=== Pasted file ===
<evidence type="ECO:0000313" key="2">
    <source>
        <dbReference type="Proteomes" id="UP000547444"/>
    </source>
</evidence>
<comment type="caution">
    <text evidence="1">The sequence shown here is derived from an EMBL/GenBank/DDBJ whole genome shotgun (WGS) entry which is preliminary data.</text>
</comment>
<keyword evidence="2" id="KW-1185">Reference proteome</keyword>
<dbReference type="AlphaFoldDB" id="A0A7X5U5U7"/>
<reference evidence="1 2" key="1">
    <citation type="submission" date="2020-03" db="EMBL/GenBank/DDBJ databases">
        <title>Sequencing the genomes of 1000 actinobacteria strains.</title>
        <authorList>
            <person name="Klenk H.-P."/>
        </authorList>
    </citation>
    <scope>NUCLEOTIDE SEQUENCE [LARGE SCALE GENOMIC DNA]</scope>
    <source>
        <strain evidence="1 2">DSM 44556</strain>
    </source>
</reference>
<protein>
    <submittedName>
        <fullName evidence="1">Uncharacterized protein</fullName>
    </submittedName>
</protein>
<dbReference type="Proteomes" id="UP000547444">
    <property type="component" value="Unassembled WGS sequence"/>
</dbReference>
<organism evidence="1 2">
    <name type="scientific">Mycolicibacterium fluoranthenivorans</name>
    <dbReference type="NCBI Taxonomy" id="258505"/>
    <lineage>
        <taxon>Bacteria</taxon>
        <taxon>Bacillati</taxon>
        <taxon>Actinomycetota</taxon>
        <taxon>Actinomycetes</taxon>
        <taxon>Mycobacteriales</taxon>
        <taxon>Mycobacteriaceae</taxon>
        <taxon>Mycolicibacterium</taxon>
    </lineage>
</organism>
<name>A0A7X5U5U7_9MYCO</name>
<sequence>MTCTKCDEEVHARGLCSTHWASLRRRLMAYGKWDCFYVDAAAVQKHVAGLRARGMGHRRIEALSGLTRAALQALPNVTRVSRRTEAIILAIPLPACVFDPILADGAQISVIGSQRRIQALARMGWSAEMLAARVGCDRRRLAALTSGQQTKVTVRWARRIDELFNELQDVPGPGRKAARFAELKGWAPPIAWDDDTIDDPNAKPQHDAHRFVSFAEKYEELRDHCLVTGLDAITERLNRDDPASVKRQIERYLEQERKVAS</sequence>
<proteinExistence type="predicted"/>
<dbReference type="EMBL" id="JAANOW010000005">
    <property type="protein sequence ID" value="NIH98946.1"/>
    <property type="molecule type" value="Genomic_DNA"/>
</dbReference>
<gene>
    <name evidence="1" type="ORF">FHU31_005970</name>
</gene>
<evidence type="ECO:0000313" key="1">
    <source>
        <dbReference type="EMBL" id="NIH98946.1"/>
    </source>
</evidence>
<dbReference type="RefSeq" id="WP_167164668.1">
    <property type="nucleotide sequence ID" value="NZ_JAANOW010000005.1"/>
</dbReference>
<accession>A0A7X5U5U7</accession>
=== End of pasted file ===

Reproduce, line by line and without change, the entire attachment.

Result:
<evidence type="ECO:0000313" key="2">
    <source>
        <dbReference type="Proteomes" id="UP000547444"/>
    </source>
</evidence>
<comment type="caution">
    <text evidence="1">The sequence shown here is derived from an EMBL/GenBank/DDBJ whole genome shotgun (WGS) entry which is preliminary data.</text>
</comment>
<keyword evidence="2" id="KW-1185">Reference proteome</keyword>
<dbReference type="AlphaFoldDB" id="A0A7X5U5U7"/>
<reference evidence="1 2" key="1">
    <citation type="submission" date="2020-03" db="EMBL/GenBank/DDBJ databases">
        <title>Sequencing the genomes of 1000 actinobacteria strains.</title>
        <authorList>
            <person name="Klenk H.-P."/>
        </authorList>
    </citation>
    <scope>NUCLEOTIDE SEQUENCE [LARGE SCALE GENOMIC DNA]</scope>
    <source>
        <strain evidence="1 2">DSM 44556</strain>
    </source>
</reference>
<protein>
    <submittedName>
        <fullName evidence="1">Uncharacterized protein</fullName>
    </submittedName>
</protein>
<dbReference type="Proteomes" id="UP000547444">
    <property type="component" value="Unassembled WGS sequence"/>
</dbReference>
<organism evidence="1 2">
    <name type="scientific">Mycolicibacterium fluoranthenivorans</name>
    <dbReference type="NCBI Taxonomy" id="258505"/>
    <lineage>
        <taxon>Bacteria</taxon>
        <taxon>Bacillati</taxon>
        <taxon>Actinomycetota</taxon>
        <taxon>Actinomycetes</taxon>
        <taxon>Mycobacteriales</taxon>
        <taxon>Mycobacteriaceae</taxon>
        <taxon>Mycolicibacterium</taxon>
    </lineage>
</organism>
<name>A0A7X5U5U7_9MYCO</name>
<sequence>MTCTKCDEEVHARGLCSTHWASLRRRLMAYGKWDCFYVDAAAVQKHVAGLRARGMGHRRIEALSGLTRAALQALPNVTRVSRRTEAIILAIPLPACVFDPILADGAQISVIGSQRRIQALARMGWSAEMLAARVGCDRRRLAALTSGQQTKVTVRWARRIDELFNELQDVPGPGRKAARFAELKGWAPPIAWDDDTIDDPNAKPQHDAHRFVSFAEKYEELRDHCLVTGLDAITERLNRDDPASVKRQIERYLEQERKVAS</sequence>
<proteinExistence type="predicted"/>
<dbReference type="EMBL" id="JAANOW010000005">
    <property type="protein sequence ID" value="NIH98946.1"/>
    <property type="molecule type" value="Genomic_DNA"/>
</dbReference>
<gene>
    <name evidence="1" type="ORF">FHU31_005970</name>
</gene>
<evidence type="ECO:0000313" key="1">
    <source>
        <dbReference type="EMBL" id="NIH98946.1"/>
    </source>
</evidence>
<dbReference type="RefSeq" id="WP_167164668.1">
    <property type="nucleotide sequence ID" value="NZ_JAANOW010000005.1"/>
</dbReference>
<accession>A0A7X5U5U7</accession>